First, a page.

A step towards communal harmony | Daily News

A step towards communal harmony

The move by the Registrar General P.S.P. Abeywardena to do away with the practice of entering one’s race or community in the Birth Certificate of an individual is a welcome step and would certainly go a long way in promoting the ‘One Sri Lanka’ concept.

Hitherto in the space reserved in the Birth Certificate for entering one’s nationality, the practice had been to indicate whether one was a Sinhalese, Tamil, Muslim, Burgher, Malay or whatever race one belonged to. Now the Registrar General has left the option to the parents when getting the Birth Certificates of their children to either insert the race they belong to or simply mention ‘Sri Lankan’. In fact, a majority of Lankans are already filling passport forms or other documents identifying themselves as Sri Lankan without mentioning their community per se, according to Abeywardena.

This is a healthy practice and should have been done long ago by the authorities. Had this been the case, we could have avoided all racial tensions, discrimination based on race and gone a long way in improving relations between the different communities. Perhaps even the three decades long war fought on the basis of communalism could have been avoided if race was not given much prominence in everyday life. It would also have removed all inferior feelings one entertained due to belonging to a community other than Sinhalese.

There is no knowing how many unfortunate souls would have been deprived of job opportunities or discriminated in other fields of endeavour from among those belonging to other communities. In fact, in no other country do people identify themselves by one’s race or ethnic identity. Americans – White, Black, Hispanic or Asian - call themselves American. In Australia, all including the Aborigines identify themselves as Australians. In Singapore, Chinese, Malays, Tamils and Eurasians all call themselves Singaporeans. In Kenya, all citizens are Kenyan - even those belonging to different tribes.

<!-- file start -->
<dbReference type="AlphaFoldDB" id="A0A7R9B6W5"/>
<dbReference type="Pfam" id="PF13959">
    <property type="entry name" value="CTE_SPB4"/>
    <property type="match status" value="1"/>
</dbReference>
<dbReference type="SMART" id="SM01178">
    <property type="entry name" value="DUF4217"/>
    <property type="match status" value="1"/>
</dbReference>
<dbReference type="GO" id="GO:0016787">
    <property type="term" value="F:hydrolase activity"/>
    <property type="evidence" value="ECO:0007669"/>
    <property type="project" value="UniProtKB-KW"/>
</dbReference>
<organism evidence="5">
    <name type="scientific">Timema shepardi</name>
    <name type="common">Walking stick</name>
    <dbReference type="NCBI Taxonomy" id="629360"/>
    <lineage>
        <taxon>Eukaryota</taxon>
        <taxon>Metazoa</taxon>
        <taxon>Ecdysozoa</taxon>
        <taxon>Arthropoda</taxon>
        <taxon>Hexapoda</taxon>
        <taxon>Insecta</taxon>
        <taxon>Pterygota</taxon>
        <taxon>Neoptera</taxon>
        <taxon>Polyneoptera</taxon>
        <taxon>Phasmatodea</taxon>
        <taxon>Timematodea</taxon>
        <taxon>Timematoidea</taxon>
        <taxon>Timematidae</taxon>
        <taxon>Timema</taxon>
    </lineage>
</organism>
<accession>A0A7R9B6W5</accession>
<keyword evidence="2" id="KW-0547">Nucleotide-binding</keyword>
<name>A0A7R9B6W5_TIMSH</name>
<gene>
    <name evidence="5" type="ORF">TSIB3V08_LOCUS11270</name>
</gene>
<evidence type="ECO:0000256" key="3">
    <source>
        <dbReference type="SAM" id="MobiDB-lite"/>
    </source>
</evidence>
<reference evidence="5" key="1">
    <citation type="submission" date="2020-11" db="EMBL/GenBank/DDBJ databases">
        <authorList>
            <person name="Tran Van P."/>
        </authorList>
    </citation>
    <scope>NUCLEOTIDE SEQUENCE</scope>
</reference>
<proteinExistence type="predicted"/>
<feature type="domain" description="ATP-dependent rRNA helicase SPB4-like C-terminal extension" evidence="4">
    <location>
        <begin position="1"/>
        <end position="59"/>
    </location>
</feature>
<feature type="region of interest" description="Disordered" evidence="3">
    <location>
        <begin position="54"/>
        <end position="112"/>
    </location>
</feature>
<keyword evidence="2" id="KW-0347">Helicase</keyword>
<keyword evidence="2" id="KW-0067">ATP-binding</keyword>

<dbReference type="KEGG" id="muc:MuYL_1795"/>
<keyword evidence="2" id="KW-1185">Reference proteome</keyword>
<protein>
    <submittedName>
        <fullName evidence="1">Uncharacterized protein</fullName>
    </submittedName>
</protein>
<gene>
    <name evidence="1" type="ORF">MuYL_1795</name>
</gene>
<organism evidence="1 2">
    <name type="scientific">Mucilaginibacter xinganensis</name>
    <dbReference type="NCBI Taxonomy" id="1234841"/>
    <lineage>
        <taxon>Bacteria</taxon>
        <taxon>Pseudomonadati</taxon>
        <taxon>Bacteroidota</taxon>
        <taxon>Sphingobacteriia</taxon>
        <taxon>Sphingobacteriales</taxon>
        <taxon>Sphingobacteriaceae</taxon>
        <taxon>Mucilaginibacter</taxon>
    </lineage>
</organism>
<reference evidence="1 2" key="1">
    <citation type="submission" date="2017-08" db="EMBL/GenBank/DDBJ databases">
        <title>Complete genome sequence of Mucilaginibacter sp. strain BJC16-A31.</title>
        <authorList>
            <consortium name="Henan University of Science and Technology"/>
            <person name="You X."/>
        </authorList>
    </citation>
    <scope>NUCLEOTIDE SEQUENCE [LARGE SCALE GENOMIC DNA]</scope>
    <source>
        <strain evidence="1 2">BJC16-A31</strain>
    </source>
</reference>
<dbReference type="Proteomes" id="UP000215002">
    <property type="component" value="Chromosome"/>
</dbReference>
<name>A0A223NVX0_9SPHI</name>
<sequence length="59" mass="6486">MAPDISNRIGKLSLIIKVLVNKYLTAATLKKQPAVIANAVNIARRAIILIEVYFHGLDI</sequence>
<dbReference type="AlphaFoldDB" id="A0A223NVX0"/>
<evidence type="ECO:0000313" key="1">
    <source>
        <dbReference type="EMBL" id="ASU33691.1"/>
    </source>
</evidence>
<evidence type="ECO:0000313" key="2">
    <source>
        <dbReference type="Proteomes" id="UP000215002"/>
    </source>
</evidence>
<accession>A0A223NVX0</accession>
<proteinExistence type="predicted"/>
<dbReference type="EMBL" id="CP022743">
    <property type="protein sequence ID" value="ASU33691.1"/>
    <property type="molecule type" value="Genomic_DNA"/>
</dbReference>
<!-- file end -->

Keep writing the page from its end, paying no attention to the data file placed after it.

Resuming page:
The Sri Lanka cricket team even in the past comprised players belonging to all communities and religions. When playing for the country they were all Sri Lankans. Why then, not extend this concept to other areas? Why have Birth Certificates with a column reserved for one’s race? The periodic population census too should exclude any mention of race. There is no need for making it public as to how many Sinhalese or how many Tamils live in Sri Lanka. We should all be Sri Lankan. All traces of identifying oneself by race or community should be eliminated.

The country should be treated as one for all communities. There should also be no enclaves in any part of the country set apart on a community basis. In fact such practices should be outlawed and no politician should be allowed to espouse race or religion as a means of gaining power.

As stated, not just confining this to the birth certificate, the practice should be extended to other areas as well. Schools too should not have sections divided on the basis of race or community such as the Sinhala medium or Tamil medium. There should be only one learning entity for students belonging to all communities. Even the names of schools should not carry racial tags such as Sinhala Vidyalaya or Muslim Vidyalaya like they do at present.

This amounts to an unconscious division of children based on community at a very early stage in their lives, which will likely snowball into xenophobic tendencies and racial bias later on. In the past, schools were not divided on race labels and children of all communities mixed perfectly and cohabited in harmony studying in the English medium. No suspicions were entertained between different communities based on race or communal factors. The same applied to religion. Unfortunately, the so-called social revolution of 1956 changed this status quo and people developed a marked ‘race consciousness’ leading to communal riots flaring up from time to time.

In that sense, our politicians of all hues had a lot to do in shaping the people’s minds based on community and religion. Communities started becoming compartmentalized on race and religious grounds. Since then racial feelings were fomented by politicians for attaining power and politicians of all communities are guilty of this.

Fortunately, the people, especially the youth, no longer care about factors such as race or religion and neither do they care for politicians who arouse communal passions which is a healthy sign that narrow considerations of race or religion are on their way out.

This was very much in evidence during the recent protest movement where those belonging to all communities were brought under one umbrella, including the clergy belonging to all religions. In that context, the step taken by the Registrar General to do away with persons identifying themselves by community, no doubt, would drive the final nail to end all vestiges of racial discrimination. This is as it should be, for no country can progress if its people are divided on racial or religious grounds and Sri Lanka in its present state needs unity as at no other time in its post-Independence history.

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